The Department of Defense estimates Russia has lost 60-80,000 men in the fighting, as of August, 2022. This is not a reward. If you negotiate a diplomatic settlement, you are rewarding the US taxpayer.
The US has spent $40 billion in the last year to fuel this conflict, which is leading to inflation and a slowdown in the supply chain here and in Europe, where 70,000 recently marched in Czechoslovakia to demand their country not impose sanction on Russia . What could $40 billion buy in the United States? According to the National Priorities Project trade off calculator, that same amount of money for a one year period could pay for:
350-thousand registered nurses
430-thousand elementary school teachers
1-million college scholarships
The longer the war drags on, the more likely it will last for years and years, costing more death and destruction in Ukraine, exacerbating the climate crisis, causing famine in the Middle East and Africa, disrupting economies and pushing us to the brink of nuclear war.
(S) It’s not up to the US to decide the fate of Ukraine.
The US is already deciding the fate of Ukraine by shipping $40-50 billion worth of weapons and military aid in the last six months, that’s over $110 million dollars a day, to escalate this war, starve millions in Africa and the Middle East, worsen the climate crisis, send inflation skyrocketing and risk nuclear war between the two most heavily armed nuclear nations–the US and Russia. Scientists say a nuclear war between the US and Russia would likely result in the death of 5-billion people, 60% of the human population. Those who survived would suffer in subzero sunless winters of famine.
We are now witnessing a proxy war–bordering on a direct war— between the US and Russia, the two countries sitting on 90% of the world’s nuclear stockpile. The US government wants to maintain domination of a unipolar world–this is the reason Congress and the White House are sending Ukraine rockets and missiles and providing intelligence to sink Russian ships. It’s not about democracy versus autocracy; it’s about US global domination.
As for the role of the US in negotiating a peace settlement, it is now incumbent upon us, the country that provoked this war, to support a diplomatic agreement.
(S) We must keep sending weapons to Ukraine to support that country’s right to self-determination.
(R) The question is self-determination for who? For the last decade the US has undermined the right of Ukrainians in the east, those most aligned with Russia, to exercise self-determination. Instead of supporting implementation of the MINSK II Accord to promote peace, the US funneled billions of dollars worth of weapons to fuel a war in the east between those aligned with right-wing nationalist neo-Nazi forces and those aligned with Russia. In 2019, Ukraine passed legislation banning the use of Russian in the public sector workforce. The law also required TV and film distribution firms to ensure 90 percent of their content was in Ukrainian.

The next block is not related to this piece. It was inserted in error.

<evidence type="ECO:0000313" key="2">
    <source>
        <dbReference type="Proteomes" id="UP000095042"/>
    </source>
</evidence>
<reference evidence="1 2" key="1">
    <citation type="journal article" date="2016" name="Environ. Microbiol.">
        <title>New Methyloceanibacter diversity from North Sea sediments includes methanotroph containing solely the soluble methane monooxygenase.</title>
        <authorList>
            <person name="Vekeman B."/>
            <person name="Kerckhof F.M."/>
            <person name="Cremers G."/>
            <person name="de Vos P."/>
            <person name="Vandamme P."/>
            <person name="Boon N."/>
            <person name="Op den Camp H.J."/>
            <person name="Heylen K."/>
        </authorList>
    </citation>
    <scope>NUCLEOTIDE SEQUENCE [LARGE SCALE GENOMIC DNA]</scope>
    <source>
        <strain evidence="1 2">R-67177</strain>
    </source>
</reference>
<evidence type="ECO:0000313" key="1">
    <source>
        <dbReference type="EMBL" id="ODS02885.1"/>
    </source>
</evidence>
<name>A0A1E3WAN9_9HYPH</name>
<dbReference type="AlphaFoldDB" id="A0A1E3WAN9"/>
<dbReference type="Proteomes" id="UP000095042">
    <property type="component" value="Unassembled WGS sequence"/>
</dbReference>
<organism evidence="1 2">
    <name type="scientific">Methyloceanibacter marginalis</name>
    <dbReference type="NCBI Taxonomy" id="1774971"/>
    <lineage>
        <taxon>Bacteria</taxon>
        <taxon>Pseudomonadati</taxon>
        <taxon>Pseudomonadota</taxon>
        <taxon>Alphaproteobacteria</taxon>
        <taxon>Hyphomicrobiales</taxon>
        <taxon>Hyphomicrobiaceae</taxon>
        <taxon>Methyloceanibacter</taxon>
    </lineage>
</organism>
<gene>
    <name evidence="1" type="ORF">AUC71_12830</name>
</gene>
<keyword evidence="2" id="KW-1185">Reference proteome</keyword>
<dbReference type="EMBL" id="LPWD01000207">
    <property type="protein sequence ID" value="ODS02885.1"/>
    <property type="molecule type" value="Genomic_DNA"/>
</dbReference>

A civil war in the Donbass resulted in 14,000 deaths prior to the Russian invasion, so the conflict did not start on Feb. 24th, but has been ongoing since 2014.
As for the right of self-determination, the world has a right to choose life over death and the longer this war continues, the greater the risk to the entire world.
(S) This is a war between autocracy and democracy, and we must defend democracy around the world.
(R) While it’s true we have some semblance of democracy–some people can vote–in the United States, the fight to defend democracy must begin at home, where neo-fascists legislate to limit voting rights, storm the capitol, spread race hatred and back abortion bans to deny women control over their own bodies and send doctors who assist them to prison for life. Rather than hurling taxpayer money to defend a corrupt government in Ukraine, where neo-Nazis are an official wing of the military, we should focus our attention on defending democracy at home. Moreover, freedom of the press is under attack, not just in Russia and Ukraine, but here in the United States, where the Biden administration–following in Trump’s footsteps– insists on extraditing journalist Julian Assange for publishing US war crimes in Iraq and Afghanistan. If Assange is extradited and prosecuted, this will have a chilling effect on all journalists in the United States. Without a free press, there is no democracy.